References:

Jha AK, et al. A crisis in health care: A call to action on physician burnout. https://cdn1.sph.harvard.edu/wp-content/uploads/sites/21/2019/01/PhysicianBurnoutReport2018FINAL.pdf. Accessed on May 28, 2019.

WHO. ICD-11 for mortality and morbidity statistics. QD85 burn-out. https://icd.who.int/browse11/l-m/en#/http://id.who.int/icd/entity/129180281. Accessed on May 28, 2019.

Disclosure: Healio Psychiatry was unable to confirm relevant financial disclosures at the time of publication.

    Perspective
    Neda Gould

    Neda Gould

    The 11th revision of the International Classification of Diseases now recognizes burnout as an occupational phenomenon. Importantly, they distinguish this occupational phenomenon from a medical condition. This is critical as it takes the burden off the individual experiencing the symptoms and looks more broadly at the interaction between the person and the environment.

    There are significant clinical implications with this classification as well: 1) It provides individuals with an opportunity to seek help without the stigma many fear around mental illness in the workplace. 2) It guides interventions to focus on change in the environment as well as the individual’s relationship to their environment. Many people who experience burnout think "there must be something wrong with me." I hope this new classification diminishes the internalization of this experience.

    • Neda Gould, PhD
    • Assistant professor
      Director, Mindfulness Program at Johns Hopkins
      Associate director, Bayview Anxiety Disorders Clinic
      Department of psychiatry and behavioral sciences
      Johns Hopkins School of Medicine

    Disclosures: Gould reports no relevant financial disclosures.

    Perspective
    Srijan Sen

    Srijan Sen

    I wasn’t a part of this decision, but it’s important to make the distinction that the WHO is not saying that burnout is a medical diagnosis, it’s just changing the classification so that burnout is an occupational hazard.

    This is an important distinction because classifying burnout as a medical condition has the potential to do harm — or at least not be productive — for a few different reasons. First, I think burnout is still poorly defined. We tried to conduct a meta-analysis of burnout among physicians, but it was impossible to come to major conclusions because out of 181 studies, there were 140 different definitions of burnout. With everyone defining it their own way, the term loses meaning in research. Colloquially, different doctors use it to mean very different phenomena.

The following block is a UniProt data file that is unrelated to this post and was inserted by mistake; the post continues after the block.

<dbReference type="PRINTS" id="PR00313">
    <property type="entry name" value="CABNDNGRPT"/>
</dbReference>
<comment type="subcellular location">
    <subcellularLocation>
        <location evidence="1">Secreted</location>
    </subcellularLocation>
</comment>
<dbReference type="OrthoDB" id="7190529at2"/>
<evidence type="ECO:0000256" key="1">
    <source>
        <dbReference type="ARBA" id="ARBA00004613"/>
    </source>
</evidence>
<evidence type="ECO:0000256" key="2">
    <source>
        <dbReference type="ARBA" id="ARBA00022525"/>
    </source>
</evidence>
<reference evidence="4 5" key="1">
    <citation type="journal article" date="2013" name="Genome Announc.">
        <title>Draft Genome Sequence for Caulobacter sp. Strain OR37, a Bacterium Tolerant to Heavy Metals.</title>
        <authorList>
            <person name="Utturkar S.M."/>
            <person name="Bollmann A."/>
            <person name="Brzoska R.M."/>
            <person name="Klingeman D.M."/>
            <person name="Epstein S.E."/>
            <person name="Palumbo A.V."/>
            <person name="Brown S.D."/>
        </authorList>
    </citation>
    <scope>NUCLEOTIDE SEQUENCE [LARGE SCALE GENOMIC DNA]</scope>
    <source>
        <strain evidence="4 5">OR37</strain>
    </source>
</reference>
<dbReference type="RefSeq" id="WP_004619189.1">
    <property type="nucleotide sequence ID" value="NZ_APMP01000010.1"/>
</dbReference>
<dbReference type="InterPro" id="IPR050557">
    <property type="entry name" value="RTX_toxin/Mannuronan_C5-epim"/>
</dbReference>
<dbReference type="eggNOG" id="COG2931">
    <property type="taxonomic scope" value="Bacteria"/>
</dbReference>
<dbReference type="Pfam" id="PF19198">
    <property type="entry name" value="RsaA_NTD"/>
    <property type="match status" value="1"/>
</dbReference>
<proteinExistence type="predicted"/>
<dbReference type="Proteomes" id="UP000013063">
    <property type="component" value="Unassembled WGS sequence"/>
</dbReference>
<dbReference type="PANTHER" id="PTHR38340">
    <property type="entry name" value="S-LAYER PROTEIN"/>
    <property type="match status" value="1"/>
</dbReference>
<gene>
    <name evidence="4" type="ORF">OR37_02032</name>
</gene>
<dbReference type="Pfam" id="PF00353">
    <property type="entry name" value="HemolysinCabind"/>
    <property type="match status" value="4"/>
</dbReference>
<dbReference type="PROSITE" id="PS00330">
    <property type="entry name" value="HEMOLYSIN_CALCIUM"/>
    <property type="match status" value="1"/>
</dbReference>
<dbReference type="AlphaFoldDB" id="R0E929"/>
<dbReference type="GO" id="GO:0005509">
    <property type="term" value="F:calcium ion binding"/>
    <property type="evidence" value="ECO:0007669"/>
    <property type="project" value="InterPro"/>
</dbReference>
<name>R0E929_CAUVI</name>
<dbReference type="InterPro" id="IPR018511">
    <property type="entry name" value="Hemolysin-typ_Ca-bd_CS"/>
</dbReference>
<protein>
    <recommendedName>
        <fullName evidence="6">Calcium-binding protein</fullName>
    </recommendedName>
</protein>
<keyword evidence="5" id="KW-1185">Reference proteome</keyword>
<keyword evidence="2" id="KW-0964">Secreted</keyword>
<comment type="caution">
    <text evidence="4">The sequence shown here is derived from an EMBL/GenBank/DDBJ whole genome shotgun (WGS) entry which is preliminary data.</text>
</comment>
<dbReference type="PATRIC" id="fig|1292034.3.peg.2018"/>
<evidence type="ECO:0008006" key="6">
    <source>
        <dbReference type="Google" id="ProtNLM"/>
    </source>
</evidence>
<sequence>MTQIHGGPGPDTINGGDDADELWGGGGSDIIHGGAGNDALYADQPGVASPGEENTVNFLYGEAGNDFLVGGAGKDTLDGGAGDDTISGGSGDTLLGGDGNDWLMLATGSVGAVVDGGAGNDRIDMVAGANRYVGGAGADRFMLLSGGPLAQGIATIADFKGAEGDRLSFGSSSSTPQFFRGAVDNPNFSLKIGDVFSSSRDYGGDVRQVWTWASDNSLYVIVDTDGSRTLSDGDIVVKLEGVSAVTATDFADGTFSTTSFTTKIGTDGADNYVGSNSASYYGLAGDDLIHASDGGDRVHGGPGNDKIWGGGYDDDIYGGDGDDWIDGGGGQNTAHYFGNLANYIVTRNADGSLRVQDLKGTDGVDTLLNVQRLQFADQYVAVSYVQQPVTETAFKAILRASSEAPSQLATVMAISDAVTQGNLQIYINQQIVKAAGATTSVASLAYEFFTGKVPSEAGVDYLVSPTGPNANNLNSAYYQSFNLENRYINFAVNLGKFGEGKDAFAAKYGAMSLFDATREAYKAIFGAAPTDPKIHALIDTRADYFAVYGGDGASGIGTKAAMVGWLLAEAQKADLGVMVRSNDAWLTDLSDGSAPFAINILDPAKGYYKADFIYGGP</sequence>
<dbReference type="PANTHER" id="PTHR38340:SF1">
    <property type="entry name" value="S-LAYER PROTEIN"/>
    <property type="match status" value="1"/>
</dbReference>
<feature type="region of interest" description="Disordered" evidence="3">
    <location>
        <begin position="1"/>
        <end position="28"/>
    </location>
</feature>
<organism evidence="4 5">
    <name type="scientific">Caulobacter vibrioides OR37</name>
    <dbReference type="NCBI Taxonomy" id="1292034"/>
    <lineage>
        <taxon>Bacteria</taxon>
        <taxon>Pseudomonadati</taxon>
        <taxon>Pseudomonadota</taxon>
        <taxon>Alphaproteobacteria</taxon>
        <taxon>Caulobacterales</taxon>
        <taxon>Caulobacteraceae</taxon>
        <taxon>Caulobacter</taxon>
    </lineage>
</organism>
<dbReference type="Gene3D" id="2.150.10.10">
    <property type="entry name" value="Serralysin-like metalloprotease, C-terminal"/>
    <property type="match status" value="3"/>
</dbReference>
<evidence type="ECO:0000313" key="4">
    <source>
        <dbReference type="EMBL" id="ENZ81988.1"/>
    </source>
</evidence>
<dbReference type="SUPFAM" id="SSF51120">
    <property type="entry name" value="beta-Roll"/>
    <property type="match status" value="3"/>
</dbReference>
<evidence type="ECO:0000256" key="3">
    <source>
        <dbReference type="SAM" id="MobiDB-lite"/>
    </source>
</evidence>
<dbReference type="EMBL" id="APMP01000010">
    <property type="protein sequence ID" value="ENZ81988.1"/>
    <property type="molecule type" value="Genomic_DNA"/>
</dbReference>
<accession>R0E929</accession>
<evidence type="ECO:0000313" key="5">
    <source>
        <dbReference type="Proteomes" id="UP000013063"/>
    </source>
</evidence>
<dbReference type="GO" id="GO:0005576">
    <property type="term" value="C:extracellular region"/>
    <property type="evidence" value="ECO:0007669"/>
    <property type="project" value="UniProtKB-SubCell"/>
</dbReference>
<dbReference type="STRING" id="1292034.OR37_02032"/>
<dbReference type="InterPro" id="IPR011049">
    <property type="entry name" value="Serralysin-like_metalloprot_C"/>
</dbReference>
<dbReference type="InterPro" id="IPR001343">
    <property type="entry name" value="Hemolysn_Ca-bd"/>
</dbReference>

Another problem is that burnout is classified and conceptualized as a purely workplace-related disorder — that it can be attributed completely to the workplace. But the research to doesn’t seem to indicate that this assertion is true. Instead, burnout looks similar to depression and other psychiatric disorders in that it’s multifactorial and complex. You’re more likely to have symptoms of emotional exhaustion and depersonalization if you’re stressed out at home and having difficulties with your marriage or with kids, or having to care for an older parent or you have a 3-hour commute. Many of the factors that contribute to depression also contribute to burnout.

    In general, I’ve been in favor of focusing a little bit more on the established mental disorders, particularly depression, because we know more about what causes it and perhaps most importantly, we have interventions and treatments for it. Because burnout is usually classified and thought of as a workplace disorder, we haven’t developed ways to help individual clinicians who are burned out aside from making overall improvements to the workplace and system. Whereas with depression, we know of treatments like psychotherapy, and even medication when it’s needed, that help. We know what depression is and it’s generally defined the same way across studies and clinicians. Using those established psychiatric disorders makes sense, and I think moving burnout toward a clinical diagnosis could do harm because it could take away from that.

    • Srijan Sen, MD, PhD
    • Frances and Kenneth Eisenberg Professor of Depression and Neurosciences
      Associate Chair for Research and Research Faculty Development
      Department of Psychiatry
      University of Michigan

    Disclosures: Sen reports no relevant financial disclosures.